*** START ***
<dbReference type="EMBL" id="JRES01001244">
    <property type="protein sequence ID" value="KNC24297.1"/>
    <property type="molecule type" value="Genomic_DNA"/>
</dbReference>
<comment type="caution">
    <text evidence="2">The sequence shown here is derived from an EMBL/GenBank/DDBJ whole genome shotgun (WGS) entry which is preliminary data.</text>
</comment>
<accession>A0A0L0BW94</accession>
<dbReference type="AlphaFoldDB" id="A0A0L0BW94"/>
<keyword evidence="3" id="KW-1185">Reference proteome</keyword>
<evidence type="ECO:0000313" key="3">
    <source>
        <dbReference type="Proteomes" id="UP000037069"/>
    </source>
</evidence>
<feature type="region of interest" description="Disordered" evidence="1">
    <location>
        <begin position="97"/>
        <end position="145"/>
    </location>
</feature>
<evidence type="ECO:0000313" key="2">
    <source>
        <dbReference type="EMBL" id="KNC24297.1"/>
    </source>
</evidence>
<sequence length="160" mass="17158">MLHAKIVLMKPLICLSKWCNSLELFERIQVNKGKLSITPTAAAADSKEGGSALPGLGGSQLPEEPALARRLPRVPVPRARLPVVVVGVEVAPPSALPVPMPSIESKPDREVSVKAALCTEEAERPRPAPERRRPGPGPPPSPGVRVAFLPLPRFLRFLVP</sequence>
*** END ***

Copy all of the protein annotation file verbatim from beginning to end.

<dbReference type="EMBL" id="JRES01001244">
    <property type="protein sequence ID" value="KNC24297.1"/>
    <property type="molecule type" value="Genomic_DNA"/>
</dbReference>
<comment type="caution">
    <text evidence="2">The sequence shown here is derived from an EMBL/GenBank/DDBJ whole genome shotgun (WGS) entry which is preliminary data.</text>
</comment>
<accession>A0A0L0BW94</accession>
<dbReference type="AlphaFoldDB" id="A0A0L0BW94"/>
<keyword evidence="3" id="KW-1185">Reference proteome</keyword>
<evidence type="ECO:0000313" key="3">
    <source>
        <dbReference type="Proteomes" id="UP000037069"/>
    </source>
</evidence>
<feature type="region of interest" description="Disordered" evidence="1">
    <location>
        <begin position="97"/>
        <end position="145"/>
    </location>
</feature>
<evidence type="ECO:0000313" key="2">
    <source>
        <dbReference type="EMBL" id="KNC24297.1"/>
    </source>
</evidence>
<sequence length="160" mass="17158">MLHAKIVLMKPLICLSKWCNSLELFERIQVNKGKLSITPTAAAADSKEGGSALPGLGGSQLPEEPALARRLPRVPVPRARLPVVVVGVEVAPPSALPVPMPSIESKPDREVSVKAALCTEEAERPRPAPERRRPGPGPPPSPGVRVAFLPLPRFLRFLVP</sequence>